Top Menu

Training Handouts

Tools & Resources for Working with Farms with Commercial Agricultural Potential
April 20, 2017  •  Belfast, Maine

How do commercial farm buyers differ from other rural property buyers?

Many real estate professionals have a sincere interest in seeing working farms stay in production, and seek insights and guidance about how to market farms or farmland with commercial potential. Farm seekers are growing more sophisticated, and a primary tool that many farm seekers use in their farm search is the MLS and other real estate listings.

Farm aerial view -target realtorsLand For Good seeks to raise awareness and provide education and support to real estate professionals to improve the conditions under which many aspiring, beginning and established farmers seek land. This training, entitled Tools and Resources for Working with Farms with Commercial Agricultural Potential, aims to better connect real estate professionals and commercial farm buyers.

There are many ways that farm buyers and sellers connect. Many farms are sold by word-of-mouth or via long-term relationships between the buyer and seller,” says Jo Barrett, Maine Field Agent for Land For Good. “Others are offered publicly as for sale-by-owner, increasingly with the help of tools such as Maine FarmLink and New England Farm Finder. Licensed real estate agents also have an important role to play in farm purchase and sales.”

This training helps real estate licensees identify characteristics of the commercial farm buyer, plus how to reach them, identify & describe property characteristics important to the commercial farm buyer, introduce legal and tax issues of specific relevance to farms, identify farm financing options, and outline conservation easements and issues which need to be considered when selling farms that have existing conservation easements.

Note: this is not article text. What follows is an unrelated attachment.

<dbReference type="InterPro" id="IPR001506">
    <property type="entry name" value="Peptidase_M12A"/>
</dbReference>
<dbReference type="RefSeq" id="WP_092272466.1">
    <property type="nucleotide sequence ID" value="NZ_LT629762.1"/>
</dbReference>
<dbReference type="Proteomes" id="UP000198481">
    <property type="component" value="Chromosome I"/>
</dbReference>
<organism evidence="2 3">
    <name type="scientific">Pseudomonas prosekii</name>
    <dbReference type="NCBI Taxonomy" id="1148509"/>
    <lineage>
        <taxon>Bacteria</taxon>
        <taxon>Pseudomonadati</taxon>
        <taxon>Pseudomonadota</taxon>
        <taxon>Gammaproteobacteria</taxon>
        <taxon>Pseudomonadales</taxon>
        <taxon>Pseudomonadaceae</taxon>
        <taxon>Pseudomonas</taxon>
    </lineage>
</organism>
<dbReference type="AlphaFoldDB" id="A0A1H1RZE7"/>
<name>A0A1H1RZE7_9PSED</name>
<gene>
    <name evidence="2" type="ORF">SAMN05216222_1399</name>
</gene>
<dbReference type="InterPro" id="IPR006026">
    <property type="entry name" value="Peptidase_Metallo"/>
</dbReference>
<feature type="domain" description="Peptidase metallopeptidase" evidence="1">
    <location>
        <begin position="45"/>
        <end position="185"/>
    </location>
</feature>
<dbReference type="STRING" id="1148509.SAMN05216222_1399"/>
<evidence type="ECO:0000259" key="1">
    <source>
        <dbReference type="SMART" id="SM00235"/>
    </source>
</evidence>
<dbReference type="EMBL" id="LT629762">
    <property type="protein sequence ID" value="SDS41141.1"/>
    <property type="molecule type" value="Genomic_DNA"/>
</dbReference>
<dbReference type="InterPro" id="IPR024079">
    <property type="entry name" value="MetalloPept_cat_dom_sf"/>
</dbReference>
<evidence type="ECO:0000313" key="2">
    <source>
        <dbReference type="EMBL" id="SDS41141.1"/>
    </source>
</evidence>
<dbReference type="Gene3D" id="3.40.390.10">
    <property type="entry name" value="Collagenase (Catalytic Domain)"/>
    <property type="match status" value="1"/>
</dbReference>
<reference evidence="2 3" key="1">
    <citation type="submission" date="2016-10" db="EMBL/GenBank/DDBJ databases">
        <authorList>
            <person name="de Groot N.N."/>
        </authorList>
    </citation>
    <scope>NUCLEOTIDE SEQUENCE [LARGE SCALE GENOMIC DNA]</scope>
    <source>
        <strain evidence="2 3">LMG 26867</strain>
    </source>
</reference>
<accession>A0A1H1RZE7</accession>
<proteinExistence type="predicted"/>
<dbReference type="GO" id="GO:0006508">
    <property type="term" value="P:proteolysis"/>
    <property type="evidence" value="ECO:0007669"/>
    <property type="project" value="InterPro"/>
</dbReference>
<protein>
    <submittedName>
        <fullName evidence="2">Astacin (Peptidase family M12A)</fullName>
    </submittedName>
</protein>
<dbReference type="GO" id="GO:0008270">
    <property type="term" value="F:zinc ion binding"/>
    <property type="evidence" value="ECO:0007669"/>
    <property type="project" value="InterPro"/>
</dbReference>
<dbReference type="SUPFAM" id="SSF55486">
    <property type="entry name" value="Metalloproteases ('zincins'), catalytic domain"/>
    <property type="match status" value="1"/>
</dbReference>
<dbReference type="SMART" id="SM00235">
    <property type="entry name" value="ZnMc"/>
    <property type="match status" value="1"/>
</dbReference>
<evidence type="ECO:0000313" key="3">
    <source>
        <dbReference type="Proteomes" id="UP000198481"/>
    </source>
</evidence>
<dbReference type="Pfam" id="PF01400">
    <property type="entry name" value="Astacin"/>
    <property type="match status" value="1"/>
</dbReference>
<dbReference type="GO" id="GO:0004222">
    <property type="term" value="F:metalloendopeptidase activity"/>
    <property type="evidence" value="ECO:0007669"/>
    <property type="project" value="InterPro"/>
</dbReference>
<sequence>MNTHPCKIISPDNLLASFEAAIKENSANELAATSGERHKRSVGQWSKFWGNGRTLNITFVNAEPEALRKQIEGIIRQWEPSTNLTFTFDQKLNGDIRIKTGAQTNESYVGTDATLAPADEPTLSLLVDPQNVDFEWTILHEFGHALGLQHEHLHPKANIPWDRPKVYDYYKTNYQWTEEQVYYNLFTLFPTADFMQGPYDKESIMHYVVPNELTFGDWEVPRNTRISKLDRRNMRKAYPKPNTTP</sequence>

Contact us to learn more about this training or propose a training session to your area. If you’re in Maine, contact jo@landforgood.org for a consultation. If you’re elsewhere in New England, contact LFG through our website or email info@landforgood.org. Our staff is available to help.

Following are the materials for training participants.

Agenda
Course Description by Land For Good
Online Resources & Links by Land For Good
GranitViewII Tutorial – A Resource for Farm Mapping by Land For Good
Farm Evaluation Checklist by Land For Good
Farm Rental Assessment Checklist by Intervale Center, UVM Extension, SARE
Maine Government Property Tax Bulletin No. 20
Maine Government Application for Farmland Classification
What is a Conservation Easement? by Maine Farmland Trust
Steps in the Conservation Easement Process by Maine Farmland Trust
Agricultural Conservation Easements FAQs by Maine Farmland Trust
Purchased Easements FAQs by Maine Farmland Trust
Donated Easements FAQs by Maine Farmland Trust
Donated Easements -Who Pays For What? by Maine Farmland Trust
Technical Bulletin: Conservation Easement Stewardship by Maine Farmland Trust

All materials are subject to copyright.


With special thanks to the following individuals and organizations for assistance in developing these tools and resources:
Jo Barrett, Maine Field Agent, Land For Good
Mike Ghia, Vermont Field Agent, Land For Good
Nina Young, Maine Farms Realty
Sue Lanpher, Maine Farmland Trust
Ben Waterman, New Farmers for New American Program Coordinator, UVM Center for Sustainable Agriculture
Jon Ramsey, Director of Farmland Access Program, Vermont Land Trust
Peg Merrens, VP Conservation, Upper Valley Land Trust


Editor’s note: LFG will be repeating this training in southern Maine, as well as other New England states.